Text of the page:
Editorial Feature

Identification of Historical Building Materials with Laser Techniques

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Researchers have shown that lasers can be used successfully as a non-destructive technique for analyzing and identifying materials used in historical buildings. Techniques have been developed in which lasers are utilized to relay details not only on the chemical composition of a historical building (which can help to deduce the materials used), but they can also identify micro-structure, morphological features, condition, and environmental impact on historical buildings, making it an invaluable technique for studying historical buildings.

Restoration and Conservation Relies on Material Identification

Historical architecture is fundamental to understanding the journey of civilization. It is of key anthropological interest, making the conservation and analysis of historical buildings invaluable. With the development of laser techniques, scientists have been able to devise reliable ways to assess building materials which leads to our understanding of previous building techniques and civilizations, as well as allowing us to preserve them effectively.

Laser Scanning in Building Analysis

Lasers emit and receive electromagnetic radiation that they produce themselves in order to gain insight on the nature of the structure the radiation is focused on. There are a variety of laser scanning techniques that have already been established, however they generally work through collected data, known as a ‘point cloud’, by assessing a number of points within a given range. This data is converted into a Cartesian coordinate system, providing a detailed view of surfaces that are the subject of examination. For this reason, laser surveys have been used for many years in the analysis of historical buildings.

This kind of technique has proven efficient in revealing humidity, cracks that aren’t visible to the naked eye, and even substrate changes in walls. Further to this, laser scanning has been used to uncover changes in material type through higher resolution mapping techniques. However, the most fruitful method of laser scanning for material identification has been shown to be laser-induced breakdown spectroscopy (LIBS).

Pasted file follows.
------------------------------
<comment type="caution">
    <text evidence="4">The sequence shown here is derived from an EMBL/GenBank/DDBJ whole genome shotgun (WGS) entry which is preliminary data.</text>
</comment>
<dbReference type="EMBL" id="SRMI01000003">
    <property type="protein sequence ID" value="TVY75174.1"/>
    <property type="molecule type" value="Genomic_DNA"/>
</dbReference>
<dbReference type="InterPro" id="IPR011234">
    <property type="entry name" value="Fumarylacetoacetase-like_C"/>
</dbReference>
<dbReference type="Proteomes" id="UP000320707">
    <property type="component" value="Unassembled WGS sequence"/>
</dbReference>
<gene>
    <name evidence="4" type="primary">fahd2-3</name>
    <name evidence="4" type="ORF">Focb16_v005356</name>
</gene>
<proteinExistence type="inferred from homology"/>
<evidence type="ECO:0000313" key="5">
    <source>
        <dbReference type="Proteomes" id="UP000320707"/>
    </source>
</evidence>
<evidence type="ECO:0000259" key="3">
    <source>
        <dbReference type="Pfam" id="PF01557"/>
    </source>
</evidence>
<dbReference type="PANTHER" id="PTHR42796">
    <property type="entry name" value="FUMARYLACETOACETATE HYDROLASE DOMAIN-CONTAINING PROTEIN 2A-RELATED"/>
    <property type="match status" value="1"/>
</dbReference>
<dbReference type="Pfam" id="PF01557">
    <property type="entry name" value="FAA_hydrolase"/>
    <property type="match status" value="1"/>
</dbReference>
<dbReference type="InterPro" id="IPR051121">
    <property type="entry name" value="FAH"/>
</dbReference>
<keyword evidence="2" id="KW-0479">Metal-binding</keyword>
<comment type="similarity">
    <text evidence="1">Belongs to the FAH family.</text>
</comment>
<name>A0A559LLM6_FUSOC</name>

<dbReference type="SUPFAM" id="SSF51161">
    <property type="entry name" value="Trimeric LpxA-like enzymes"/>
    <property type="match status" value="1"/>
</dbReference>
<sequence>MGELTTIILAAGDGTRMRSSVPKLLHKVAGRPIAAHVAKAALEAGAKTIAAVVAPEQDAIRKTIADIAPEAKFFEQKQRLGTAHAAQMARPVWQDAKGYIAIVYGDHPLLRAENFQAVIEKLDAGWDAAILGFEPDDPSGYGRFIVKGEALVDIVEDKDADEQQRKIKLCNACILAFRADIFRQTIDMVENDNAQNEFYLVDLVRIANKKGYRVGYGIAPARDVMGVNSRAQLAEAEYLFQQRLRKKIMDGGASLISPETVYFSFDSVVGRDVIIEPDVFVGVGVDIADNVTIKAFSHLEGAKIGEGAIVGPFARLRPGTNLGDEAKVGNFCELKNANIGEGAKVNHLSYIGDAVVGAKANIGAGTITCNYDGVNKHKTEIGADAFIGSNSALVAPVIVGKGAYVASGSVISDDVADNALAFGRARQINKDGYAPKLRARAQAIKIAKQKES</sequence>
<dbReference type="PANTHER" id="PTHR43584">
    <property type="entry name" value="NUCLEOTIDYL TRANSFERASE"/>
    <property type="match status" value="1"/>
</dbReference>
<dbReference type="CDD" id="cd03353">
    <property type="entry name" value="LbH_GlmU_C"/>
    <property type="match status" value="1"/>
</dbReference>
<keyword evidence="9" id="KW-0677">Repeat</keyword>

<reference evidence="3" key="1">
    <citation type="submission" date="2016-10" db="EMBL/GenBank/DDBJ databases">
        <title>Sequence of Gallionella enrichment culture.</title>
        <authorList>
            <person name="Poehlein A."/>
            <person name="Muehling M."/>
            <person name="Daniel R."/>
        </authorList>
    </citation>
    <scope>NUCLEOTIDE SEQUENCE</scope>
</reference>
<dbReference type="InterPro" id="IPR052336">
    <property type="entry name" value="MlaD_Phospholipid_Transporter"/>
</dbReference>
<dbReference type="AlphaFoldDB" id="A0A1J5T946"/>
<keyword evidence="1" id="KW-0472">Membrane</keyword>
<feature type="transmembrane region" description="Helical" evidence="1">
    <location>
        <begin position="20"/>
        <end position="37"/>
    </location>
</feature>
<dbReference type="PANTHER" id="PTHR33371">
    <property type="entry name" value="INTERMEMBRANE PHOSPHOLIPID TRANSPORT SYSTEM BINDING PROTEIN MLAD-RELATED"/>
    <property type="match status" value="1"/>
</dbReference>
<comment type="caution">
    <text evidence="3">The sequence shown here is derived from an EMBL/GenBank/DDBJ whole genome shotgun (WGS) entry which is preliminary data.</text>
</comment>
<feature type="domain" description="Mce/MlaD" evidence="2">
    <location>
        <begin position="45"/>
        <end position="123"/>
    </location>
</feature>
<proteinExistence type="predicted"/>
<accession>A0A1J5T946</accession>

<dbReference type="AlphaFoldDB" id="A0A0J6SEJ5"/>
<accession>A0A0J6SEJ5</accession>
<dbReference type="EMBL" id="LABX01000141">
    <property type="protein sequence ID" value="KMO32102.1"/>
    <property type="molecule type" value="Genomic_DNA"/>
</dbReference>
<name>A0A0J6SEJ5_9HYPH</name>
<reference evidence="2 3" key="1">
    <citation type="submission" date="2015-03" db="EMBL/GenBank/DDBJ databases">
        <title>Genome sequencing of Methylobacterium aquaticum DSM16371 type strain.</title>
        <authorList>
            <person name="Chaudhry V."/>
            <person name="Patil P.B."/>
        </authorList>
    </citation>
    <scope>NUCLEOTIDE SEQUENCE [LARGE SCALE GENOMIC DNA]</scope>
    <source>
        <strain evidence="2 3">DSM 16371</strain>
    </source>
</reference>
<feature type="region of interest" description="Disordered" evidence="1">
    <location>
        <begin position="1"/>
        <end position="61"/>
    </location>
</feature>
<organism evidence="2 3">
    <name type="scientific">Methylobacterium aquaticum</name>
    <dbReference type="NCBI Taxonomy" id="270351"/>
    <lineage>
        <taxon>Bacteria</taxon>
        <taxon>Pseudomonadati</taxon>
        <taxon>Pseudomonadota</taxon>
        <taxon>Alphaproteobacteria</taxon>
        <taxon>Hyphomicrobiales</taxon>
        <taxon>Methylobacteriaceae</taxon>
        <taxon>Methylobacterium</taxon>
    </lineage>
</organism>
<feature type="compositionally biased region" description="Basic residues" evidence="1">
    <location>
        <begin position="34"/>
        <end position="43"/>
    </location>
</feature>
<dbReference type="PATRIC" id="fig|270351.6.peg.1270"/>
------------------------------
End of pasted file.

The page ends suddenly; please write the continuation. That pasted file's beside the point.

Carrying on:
Identifying Materials with Laser-Induced Breakdown Spectroscopy (LIBS)

Laser-induced breakdown spectroscopy (LIBS) has been shown through numerous research projects to be effective at classifying unknown materials used in historical buildings.

LIBS works through emitting high energy laser pulses onto the material to be examined. The pulse of energy excites the surface of the material, resulting in a tiny portion of smaller than can be recognized by the human eye being ablated, followed by the generation microseconds later of the luminous laser-induced plasma (LIP). The laser-induced breakdown is then detected through the identification of ionic and atomic emission lines in the elemental spectra. As a result, trace elements are able to be determined, aiding the process of material classification.

The success of this method has been confirmed repeatedly over the past couple of decades through experimental scenarios. LIBS has been shown to be reliable at identifying architectural heritage materials at a range of sites, studied by a variety of researchers. The material composition of building components such as stones, bricks, roof sheets, and even mural paintings have been successfully identified through using LIBS.

Researchers are using this technique not only for its reliability, but also for the benefits it has over alternatives. The method is essentially non-destructive, meaning that no sample needs to be removed from the site, which is of key importance when wanting to maintain a site of historical significance. In addition, the process is rapid, producing results in just a few seconds for single spot analysis. Further to this, the method can recognize a broad spectrum of elements, including lighter elements such as magnesium, sodium, nitrogen, carbon, and oxygen.

Sources and Further Reading

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Sarah Moore

Written by

Sarah Moore

After studying Psychology and then Neuroscience, Sarah quickly found her enjoyment for researching and writing research papers; turning to a passion to connect ideas with people through writing.

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